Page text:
Sunday, December 29, 2013

“Wish You Well” by David Baldacci and strokes

“I read a book.”

The fact that a read a book seems trivial until you realize that I haven’t read a book for two years because of my strokes. Reading was my hobby, and that fact that I could not read anything is demoralizing for me.

It took me several months to complete the book. I often thought I would not do it. But, I had incentive because a long lost relative gave a book to me hoping it would give me incentive to read a certain book called “Wish You Well” by David Baldacci. 

First published in 2001, the story starts with the Cardinal family moving from New York to California due to money problems, then shifts to the mountains of Virginia after a car accident leaves the father dead and the mother paralyzed. The time period is in the 1940s.

It was incredibly difficult for me to read that book. I used to read so fast. Now, I do reading therapy, but I still get frustrated. To read at all, I need to have no distractions and I need to read very slowly. I have to read every word. If not, I have to back track. The process is humbling and maddening.

But, I did it for several reasons. First, I just wanted to prove to myself that I could to it at all. The second reason I had to read that book was to have a connection with my mom.  When she was on her death bed, Mom told me I should write a book about my strokes. I have a goal to do that -- when I can.

When Mom was dying, I asked Mom about her family often. She did not want to discuss it because she had a horrible childhood. When she was a girl, betrayal, beatings, and horrifying circumstances were her lot in life. I wanted to find out about her mother’s family. She found her mom when Mom’s was 22, and it was not a story book ending. I wanted to find out if there were any signs about strokes in our history. Mom gave me an address for a forgotten half-sister. Their “mother” died of an cerebral hemorrhage.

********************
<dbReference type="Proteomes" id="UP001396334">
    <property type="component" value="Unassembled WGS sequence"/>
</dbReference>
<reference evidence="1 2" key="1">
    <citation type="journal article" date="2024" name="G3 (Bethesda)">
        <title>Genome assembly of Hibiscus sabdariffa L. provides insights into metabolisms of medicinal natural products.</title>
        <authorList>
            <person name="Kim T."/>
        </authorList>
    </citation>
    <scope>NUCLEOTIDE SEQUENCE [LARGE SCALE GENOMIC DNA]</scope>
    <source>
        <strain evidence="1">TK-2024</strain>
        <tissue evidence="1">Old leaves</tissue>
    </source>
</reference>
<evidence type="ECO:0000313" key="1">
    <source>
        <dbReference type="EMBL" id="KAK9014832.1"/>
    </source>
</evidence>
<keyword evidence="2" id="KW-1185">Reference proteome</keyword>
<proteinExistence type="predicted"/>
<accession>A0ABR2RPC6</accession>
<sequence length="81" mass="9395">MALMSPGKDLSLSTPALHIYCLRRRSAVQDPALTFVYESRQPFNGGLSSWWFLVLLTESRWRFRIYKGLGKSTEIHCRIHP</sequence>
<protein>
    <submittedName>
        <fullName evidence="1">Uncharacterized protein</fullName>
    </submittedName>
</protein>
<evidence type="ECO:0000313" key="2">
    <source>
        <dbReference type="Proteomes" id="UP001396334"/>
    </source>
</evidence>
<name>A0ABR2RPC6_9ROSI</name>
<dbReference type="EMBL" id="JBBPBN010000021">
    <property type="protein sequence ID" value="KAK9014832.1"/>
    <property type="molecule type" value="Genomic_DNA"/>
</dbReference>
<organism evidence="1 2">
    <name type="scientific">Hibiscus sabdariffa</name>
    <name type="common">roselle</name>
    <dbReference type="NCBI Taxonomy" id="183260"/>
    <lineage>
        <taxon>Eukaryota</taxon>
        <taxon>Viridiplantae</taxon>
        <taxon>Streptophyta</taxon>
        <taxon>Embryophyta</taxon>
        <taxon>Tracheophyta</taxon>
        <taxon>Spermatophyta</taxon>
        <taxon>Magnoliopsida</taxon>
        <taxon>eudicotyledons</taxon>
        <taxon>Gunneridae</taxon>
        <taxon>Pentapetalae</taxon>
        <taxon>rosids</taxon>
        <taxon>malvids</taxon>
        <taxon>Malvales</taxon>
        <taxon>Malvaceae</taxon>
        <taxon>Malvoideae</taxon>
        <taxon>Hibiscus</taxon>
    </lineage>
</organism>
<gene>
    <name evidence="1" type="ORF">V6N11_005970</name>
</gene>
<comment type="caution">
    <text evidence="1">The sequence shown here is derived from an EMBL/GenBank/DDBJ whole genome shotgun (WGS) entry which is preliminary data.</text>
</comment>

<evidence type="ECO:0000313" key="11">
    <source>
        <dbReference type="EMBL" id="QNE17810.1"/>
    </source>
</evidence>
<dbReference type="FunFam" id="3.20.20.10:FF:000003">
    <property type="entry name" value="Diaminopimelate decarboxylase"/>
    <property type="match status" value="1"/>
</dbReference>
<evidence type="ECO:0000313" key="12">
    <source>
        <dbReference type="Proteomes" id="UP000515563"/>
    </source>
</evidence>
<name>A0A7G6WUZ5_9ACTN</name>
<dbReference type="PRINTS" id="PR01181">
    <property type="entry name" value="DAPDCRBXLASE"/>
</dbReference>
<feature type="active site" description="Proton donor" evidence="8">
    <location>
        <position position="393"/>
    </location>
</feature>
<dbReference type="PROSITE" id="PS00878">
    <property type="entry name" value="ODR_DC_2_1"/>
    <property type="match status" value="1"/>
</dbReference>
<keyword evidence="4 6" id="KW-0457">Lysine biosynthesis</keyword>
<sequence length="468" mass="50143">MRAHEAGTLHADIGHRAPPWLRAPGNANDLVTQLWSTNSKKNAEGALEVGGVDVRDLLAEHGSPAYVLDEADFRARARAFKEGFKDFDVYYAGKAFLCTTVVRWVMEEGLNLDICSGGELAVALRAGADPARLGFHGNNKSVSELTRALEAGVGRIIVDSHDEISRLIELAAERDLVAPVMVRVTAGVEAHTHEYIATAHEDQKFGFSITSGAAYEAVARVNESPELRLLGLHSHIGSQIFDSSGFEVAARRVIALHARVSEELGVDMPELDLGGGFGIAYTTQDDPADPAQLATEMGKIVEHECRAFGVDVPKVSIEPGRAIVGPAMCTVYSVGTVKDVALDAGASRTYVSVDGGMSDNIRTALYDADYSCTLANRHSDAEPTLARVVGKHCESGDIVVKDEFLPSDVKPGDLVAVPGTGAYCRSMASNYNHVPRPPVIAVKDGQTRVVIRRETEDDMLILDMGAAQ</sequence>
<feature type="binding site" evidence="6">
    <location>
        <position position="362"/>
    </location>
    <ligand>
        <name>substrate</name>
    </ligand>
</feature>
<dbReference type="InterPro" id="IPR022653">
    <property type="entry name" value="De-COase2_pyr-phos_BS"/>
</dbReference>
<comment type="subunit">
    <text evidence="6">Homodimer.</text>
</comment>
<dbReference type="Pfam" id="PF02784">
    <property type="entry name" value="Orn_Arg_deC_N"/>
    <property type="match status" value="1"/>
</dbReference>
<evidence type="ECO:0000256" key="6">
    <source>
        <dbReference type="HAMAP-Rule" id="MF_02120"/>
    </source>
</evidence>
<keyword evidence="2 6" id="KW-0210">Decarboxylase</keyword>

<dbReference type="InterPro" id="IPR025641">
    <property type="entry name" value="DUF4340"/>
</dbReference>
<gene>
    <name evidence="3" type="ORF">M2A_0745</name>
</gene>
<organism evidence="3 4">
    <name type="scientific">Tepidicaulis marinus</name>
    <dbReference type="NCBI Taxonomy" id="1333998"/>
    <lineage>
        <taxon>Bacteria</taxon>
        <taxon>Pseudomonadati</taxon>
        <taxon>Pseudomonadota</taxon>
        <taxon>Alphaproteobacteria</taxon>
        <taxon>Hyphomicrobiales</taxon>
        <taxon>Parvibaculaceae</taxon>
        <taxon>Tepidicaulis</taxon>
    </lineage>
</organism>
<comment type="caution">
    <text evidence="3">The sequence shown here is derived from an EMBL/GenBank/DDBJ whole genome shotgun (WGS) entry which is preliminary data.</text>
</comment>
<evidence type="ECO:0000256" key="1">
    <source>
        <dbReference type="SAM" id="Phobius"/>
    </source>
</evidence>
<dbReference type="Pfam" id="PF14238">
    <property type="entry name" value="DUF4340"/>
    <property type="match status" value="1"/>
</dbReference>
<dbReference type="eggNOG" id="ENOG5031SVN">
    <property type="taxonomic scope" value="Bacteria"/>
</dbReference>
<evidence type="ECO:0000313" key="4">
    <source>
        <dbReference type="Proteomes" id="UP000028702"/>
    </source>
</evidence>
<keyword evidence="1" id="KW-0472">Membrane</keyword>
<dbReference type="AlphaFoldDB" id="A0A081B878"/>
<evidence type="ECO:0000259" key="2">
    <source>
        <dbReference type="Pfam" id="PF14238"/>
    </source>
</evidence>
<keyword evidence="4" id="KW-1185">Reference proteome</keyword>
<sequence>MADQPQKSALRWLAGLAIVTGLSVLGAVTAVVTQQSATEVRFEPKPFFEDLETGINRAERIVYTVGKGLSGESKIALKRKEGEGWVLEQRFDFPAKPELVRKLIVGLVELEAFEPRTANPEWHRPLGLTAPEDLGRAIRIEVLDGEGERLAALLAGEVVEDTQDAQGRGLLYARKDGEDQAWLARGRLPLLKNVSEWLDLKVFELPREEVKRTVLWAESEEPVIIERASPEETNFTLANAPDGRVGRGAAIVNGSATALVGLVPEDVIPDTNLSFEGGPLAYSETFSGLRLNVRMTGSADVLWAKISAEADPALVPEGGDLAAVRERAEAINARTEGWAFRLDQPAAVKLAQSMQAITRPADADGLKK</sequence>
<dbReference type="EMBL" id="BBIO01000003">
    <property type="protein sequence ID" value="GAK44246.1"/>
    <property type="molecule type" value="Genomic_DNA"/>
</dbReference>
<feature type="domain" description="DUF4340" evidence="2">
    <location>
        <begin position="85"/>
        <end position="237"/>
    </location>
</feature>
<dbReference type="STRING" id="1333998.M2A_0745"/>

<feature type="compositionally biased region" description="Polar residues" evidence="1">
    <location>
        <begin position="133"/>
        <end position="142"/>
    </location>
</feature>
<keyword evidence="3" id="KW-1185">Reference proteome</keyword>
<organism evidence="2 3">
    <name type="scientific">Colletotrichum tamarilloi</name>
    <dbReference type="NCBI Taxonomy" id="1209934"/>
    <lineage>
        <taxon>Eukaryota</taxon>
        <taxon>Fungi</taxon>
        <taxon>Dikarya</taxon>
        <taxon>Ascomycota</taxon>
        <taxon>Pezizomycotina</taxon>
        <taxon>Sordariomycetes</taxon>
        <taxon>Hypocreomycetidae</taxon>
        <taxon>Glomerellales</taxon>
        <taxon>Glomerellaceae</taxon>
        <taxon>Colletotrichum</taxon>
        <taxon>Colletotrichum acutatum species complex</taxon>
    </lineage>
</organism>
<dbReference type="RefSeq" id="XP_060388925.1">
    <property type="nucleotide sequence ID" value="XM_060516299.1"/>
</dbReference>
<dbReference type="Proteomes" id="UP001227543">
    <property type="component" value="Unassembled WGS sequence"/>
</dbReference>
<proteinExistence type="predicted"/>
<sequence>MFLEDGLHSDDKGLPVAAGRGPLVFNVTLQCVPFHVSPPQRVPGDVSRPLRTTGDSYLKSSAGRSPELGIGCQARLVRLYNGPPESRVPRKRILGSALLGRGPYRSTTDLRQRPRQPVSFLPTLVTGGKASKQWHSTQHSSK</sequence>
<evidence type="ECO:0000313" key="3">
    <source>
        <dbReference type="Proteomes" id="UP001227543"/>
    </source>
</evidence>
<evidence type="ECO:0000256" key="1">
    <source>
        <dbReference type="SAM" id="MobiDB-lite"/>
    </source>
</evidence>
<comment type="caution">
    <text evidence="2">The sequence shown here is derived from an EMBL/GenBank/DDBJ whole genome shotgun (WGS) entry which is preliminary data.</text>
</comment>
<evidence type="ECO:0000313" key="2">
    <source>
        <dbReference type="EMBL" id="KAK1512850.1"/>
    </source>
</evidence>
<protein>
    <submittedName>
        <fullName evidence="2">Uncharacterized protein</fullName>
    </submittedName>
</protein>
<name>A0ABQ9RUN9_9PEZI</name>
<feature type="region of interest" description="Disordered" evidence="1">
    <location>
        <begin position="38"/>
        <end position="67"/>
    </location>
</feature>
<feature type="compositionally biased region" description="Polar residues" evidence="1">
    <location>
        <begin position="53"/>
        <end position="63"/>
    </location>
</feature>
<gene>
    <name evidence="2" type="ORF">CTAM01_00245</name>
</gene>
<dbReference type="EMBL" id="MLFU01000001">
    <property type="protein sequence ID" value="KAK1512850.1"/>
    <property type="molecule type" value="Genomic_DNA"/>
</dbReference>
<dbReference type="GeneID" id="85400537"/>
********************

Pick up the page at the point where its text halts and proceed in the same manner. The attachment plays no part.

After Mom died, I started to research about Mom’s family. Through Mom’s half-sister, I found a woman who was Mom’s cousin. Out of the blue, I called her. It was a shock to her. They assumed the baby was adopted. I visited with her several times, and we met in May.  It was a great visit though we were sad that Mom did not live long enough to meet her cousins.

That cousin sent “Wish You Well” to me last fall. She sent a letter with the book, and in part she wrote, “I felt the connections of finding long lost relatives or in our case unknown relatives. I know that reading is difficult for you at this time.” She continued writing, “I thought of you in the courage displayed by the characters in the story. After your strokes, many people would have given up but you have fought your way back against all odds and now your story till help many others. I can’t tell you how proud I am of you.”   

That note meant the world to me. Through lost decades, her words encouraged me to read that book. Her note was a placeholder in the book. When I thought I could not go on, I read – slowly and halting -- that note, I persevered. It seemed that Mom was channeling her.

This book is filled with family history, tragedy, a stroke, and hope. It was a stunning book for me to read in so many ways. 

No comments: